One of the core values Immersive Labs stands by is that when it comes to cyber readiness, humans are much more useful than machines. This is a belief that we hold firm and put all our efforts into exploring. We extend a hand to the cybersecurity community to make sure all of our customers are as informed and prepared as possible when it comes to dealing with the latest cyberattacks.
Rapid7 recently released a new platform, AttackerKB, which employs the concept of human cyber readiness to boost the entire cyber community. Color us intrigued.
What is AttackerKB?
AttackerKB is a new platform designed to use real human expertise to assess the importance of cyber vulnerabilities. It’s a forum that shares important data, insights, and professional views on a cyberthreat that otherwise could get lost in a sea of misinformation, overhype, and scaremongering online.
That’s where the humans come in. Real individuals of the security landscape, whether that’s pen testers, defenders, researchers, consultants, or knowledgeable hobbyists, will share their real-world, first-hand experience on AttackerKB to benefit the whole community. They’ll submit value ratings, pervasiveness, accessibility, exploitability, shelflife, usefulness, and a technical analysis of specific threats so that users can accurately assess their priority and learn how to defend themselves.
How is it used?
There are two parts to the way Attacker KB is used. Firstly, users can consume the data in the platform to identify vulnerabilities that are more tuned to their specific needs. Secondly, experts in the field can share their own analysis to help users further understand, assess, and identify the importance of a specific threat.
What does AttackerKB solve?
The platform solves the issue of crucial information about cyberthreats getting lost in the noise. By cutting through the hype with clear, structured information in a single place, individuals and organizations can more easily assess what is most important to their own needs, rather than what the news outlets might say the priorities are for the rest of the world.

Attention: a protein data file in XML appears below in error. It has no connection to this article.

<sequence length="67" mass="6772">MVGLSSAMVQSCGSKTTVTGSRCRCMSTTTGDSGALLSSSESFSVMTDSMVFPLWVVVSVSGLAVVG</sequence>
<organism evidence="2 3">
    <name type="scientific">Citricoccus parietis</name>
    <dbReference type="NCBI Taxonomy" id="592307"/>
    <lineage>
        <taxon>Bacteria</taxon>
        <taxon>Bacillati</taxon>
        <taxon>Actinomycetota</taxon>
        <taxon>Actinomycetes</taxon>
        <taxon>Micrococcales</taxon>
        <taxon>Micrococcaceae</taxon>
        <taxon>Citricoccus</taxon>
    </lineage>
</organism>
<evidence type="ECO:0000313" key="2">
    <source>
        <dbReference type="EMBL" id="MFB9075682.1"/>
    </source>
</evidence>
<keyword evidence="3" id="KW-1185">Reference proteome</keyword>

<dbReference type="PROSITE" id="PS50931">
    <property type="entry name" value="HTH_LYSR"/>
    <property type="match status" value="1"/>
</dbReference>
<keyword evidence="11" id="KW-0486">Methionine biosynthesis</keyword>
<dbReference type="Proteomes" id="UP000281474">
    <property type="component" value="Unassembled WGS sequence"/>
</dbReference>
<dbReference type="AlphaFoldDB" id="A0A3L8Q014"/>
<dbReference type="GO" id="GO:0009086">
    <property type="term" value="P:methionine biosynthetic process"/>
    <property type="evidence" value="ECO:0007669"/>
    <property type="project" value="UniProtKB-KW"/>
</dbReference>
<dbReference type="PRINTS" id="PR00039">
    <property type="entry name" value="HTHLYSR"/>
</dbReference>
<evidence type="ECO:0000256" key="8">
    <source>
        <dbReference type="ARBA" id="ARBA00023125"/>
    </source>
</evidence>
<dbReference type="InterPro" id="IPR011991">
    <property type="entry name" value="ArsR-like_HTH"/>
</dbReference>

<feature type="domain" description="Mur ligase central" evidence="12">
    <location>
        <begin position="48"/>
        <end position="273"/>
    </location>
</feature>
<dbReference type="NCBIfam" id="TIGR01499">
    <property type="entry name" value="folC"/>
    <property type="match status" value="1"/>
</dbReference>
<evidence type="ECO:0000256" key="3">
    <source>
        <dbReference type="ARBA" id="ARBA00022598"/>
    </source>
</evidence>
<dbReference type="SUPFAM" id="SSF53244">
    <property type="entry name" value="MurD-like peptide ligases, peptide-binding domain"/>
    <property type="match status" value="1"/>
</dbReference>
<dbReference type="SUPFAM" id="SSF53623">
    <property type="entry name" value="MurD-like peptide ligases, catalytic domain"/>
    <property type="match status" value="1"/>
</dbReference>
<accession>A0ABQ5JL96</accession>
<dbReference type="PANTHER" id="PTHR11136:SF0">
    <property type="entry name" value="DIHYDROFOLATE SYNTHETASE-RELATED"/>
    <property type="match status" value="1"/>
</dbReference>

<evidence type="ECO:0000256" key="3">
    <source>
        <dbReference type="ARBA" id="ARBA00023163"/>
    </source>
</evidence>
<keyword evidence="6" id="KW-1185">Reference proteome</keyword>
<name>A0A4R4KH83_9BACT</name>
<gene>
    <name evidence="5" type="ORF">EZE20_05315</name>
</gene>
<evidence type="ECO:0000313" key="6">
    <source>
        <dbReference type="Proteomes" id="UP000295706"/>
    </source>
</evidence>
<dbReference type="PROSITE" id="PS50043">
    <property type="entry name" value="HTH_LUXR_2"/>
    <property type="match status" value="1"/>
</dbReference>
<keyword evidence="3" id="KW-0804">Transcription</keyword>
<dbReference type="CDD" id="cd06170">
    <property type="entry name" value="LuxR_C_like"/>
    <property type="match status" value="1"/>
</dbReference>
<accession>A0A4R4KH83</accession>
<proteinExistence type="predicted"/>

By employing the human element of analysis in this way, teams can make more informed decisions about cyberthreats based on real life advice. You can’t get that from data.
How is Immersive Labs helping?
We’ll be using AttackerKB to help us identify more events in the community as they emerge, ensuring our users are kept up to date with the latest threats as and when they occur.
As a pillar in the cybersecurity community, and a major believer in the human element of cyber readiness, our experts will also be contributing to the professional assessment side of things when able to do so.
Further, Director of Cyber Threat Research Kevin Breen has built a Python library that allows users to interact with the official AttackerKB API and build other tools and scripts that can be integrated into an organization.
See how it works in the fictional scenario below.
Threat monitoring with AttackerKB in action
Your organization runs an external WordPress site that is used to engage with customers. There is no sensitive data, but as the cybersecurity expert for the company, you are acutely aware that it could still be targeted by attackers. Any compromise is bad, regardless of the level of data access.
You have some monitoring in place and a security scanner that regularly checks for updates to the WordPress core and its plugins.
You’re concerned about a zero-day for one of the plugins that might come out and impact your site. To combat this in advance, you create a Python script that leverages the AttackerKB API to monitor for any new CVEs that mention your plugins. If it finds one, it will send a Slack message to your team.
You deploy your script to an AWS Lambda set to run every hour. Time to get back to work!
A few hours later, the Slack channel you set up to notify you of a CVE impacting your WordPress site has been triggered. It tells you there is a CVE for the Duplicator plugin.
You visit AttackerKB and start reading the analysis on this specific CVE.
The report identifies an update to the plugin that patches the vulnerability. However, it also reveals that this vulnerability has been actively exploited in the wild. There are some indicators of compromise you can use to identify if your server has been attacked.
It’s time to take a deep dive into some log analysis to determine whether or not your server was attacked. If it was, who did it? What information were they able to gain?